It’s been over two months since I logged into the back end of this blog. Not because I grew tired of it. Not at all. Quite the contrary actually, so bear with me for a minute and let me explain.
Putting this blog together took me weeks and weeks of effort. It literally ate away the spare time I had on evenings and week-ends for months. Getting into this was painful. I felt like a bloody rookie. But I didn’t care. I loved it. I started from zero, not knowing anything about hosting, themes, WordPress.com, WordPress.org, responsiveness, etc. and so I researched for hours, went through every article I could find on how to set up a personal website, how to customize it, how to keep it secure, how to make it multilingual, how to make it as easy as possible to post new content on it, how to make sure that new releases of WordPress would not introduce new bugs, how to back-up the created contents to prevent losing all the hard work in case something went awfully wrong.
Whenever I get into something new, I like to completely immerse myself into it and follow different sub-strands, to the point of almost losing myself in the topic before taking a step back and getting a more holistic view. And so it was with the immense playground that this whole blogging thing has become since it first appeared in the late 1990s.
I experimented with various templates, tweaked these for hours and hours and soon found myself coding bits and pieces here and there. I knew what I wanted this blog to be like. Very precisely. In order to keep track of all the ideas I had, I put together a project description document. Twenty-two pages of specifications on the overall structure of the blog, the different pages, the header section, the footer section, parallax, the fonts and various other aspects. Everything was in there. I defined a budget range for the project, along with a quality level and a timeline.
But although many themes were absolutely awesome and had many of the features I was looking for, I just wasn’t able to modify them so that they would fit my needs. And setting up the back end proved to be far more difficult than I thought. I didn’t have the necessary skills and therefore decided to look for someone who could help me out. The first person I got in touch with was a US East Coast-based website designer. After three weeks of back and forth, all I had was an unfinished header section and I decided to stop the whole thing with her and recruit someone else. A website-designer based in Islamabad/Pakistan was my next try. Nice guy, particularly good on all things related to design, but of not much help regarding the other aspects. What clearly annoyed me the most is that despite our very open conversations, his excellent English skills and the fact that he repeatedly assured me having carefully read the project description document, he didn’t seem to understand what I was asking for. Two weeks into development, I thanked him for his efforts, paid him for the time he had invested into this project and pulled the plug. For the second time.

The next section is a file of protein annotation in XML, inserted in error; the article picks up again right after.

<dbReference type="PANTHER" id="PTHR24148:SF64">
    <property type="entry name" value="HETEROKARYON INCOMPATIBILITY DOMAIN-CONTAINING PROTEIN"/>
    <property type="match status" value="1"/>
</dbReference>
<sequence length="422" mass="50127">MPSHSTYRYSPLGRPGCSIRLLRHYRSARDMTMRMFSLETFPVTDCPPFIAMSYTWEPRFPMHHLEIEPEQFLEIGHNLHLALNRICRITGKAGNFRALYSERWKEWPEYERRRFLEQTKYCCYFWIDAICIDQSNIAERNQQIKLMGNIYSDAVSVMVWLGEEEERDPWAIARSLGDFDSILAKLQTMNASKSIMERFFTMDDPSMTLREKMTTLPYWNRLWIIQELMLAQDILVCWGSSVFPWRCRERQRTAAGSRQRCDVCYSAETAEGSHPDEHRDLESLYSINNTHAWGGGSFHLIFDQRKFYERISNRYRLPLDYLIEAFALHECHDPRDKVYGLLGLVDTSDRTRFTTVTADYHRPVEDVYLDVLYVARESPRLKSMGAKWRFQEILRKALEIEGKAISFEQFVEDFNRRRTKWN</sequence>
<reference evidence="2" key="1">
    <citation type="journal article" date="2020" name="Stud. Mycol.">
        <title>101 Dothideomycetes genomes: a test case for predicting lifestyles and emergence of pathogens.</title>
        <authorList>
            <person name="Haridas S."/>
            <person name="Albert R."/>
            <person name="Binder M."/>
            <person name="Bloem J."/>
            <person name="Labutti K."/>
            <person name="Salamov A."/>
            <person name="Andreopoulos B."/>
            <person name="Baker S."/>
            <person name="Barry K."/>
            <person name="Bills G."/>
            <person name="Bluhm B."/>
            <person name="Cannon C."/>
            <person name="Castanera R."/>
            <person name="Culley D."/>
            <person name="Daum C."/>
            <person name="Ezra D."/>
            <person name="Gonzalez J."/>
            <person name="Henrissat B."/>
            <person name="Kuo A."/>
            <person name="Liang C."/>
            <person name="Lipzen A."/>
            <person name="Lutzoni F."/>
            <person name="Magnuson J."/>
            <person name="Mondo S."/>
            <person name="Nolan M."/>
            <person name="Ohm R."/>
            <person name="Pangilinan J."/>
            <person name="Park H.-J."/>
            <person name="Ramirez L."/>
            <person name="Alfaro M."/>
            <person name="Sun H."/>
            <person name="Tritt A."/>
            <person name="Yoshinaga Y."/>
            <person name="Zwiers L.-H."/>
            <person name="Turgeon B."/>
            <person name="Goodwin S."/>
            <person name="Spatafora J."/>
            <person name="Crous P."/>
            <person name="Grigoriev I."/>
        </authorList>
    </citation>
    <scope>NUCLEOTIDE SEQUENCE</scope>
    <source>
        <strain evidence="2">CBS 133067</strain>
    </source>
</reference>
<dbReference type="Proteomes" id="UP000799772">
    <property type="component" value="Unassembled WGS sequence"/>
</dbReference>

I’ve been through quite a number of professional projects over the past few years and my main take-away from all these experiences is the following one: it all comes down to surrounding yourself with the right people.
The same applies for personal projects.
After some rather intensive searching around, somewhere during summer 2014, I finally got in touch with the right person. A developer based in Zurich who – back then – was spending most of his time in Copenhagen due to a mammoth project he was working on there. Putting together the blog with him was pure bliss. Since I was covered in work at the office during much of autumn and winter of 2014, therefore unable to invest as much time as I wanted into this project, things got delayed. It all eased up again around late January 2015 and I finally managed to clock in the necessary hours. The website was launched in the following month of February. That vision of a blog had finally become a reality. I now had a place where I could share thoughts and experiences.
It blew my mind.
But without any content, no matter how much time and efforts were invested into it, this website was nothing more than a canvas.
Over the past two months, as the workload ramped up again, my spare time dwindled. On top of that, talking myself into pursuing additional qualifications did little to no good to more recreational activities like this website. Days last 24 hours and there is only so much one can fit in that limited amount of time. It all comes down to prioritization.
Nobody’s life is ever all balanced. We consciously choose our priorities every day. And it is our priorities that define our actions.
I do want to see where my current set of priorities leads me and what kind of changes my actions can bring about.
I don’t know how I will be able to make all the pieces fit together. I have no idea. I only know that I move into the direction of my dominant thoughts. And I do want to pave the path I walk on with more words. The process of writing – although it feels like taking something from the very inside and throwing it out into the world – is both alleviating and enriching at the same time.
“Life is a great big canvas; throw all the paint you can at it.” – Danny Kaye
I am looking forward to throwing more paint at this one.
Thank you for reading me. Just stay put.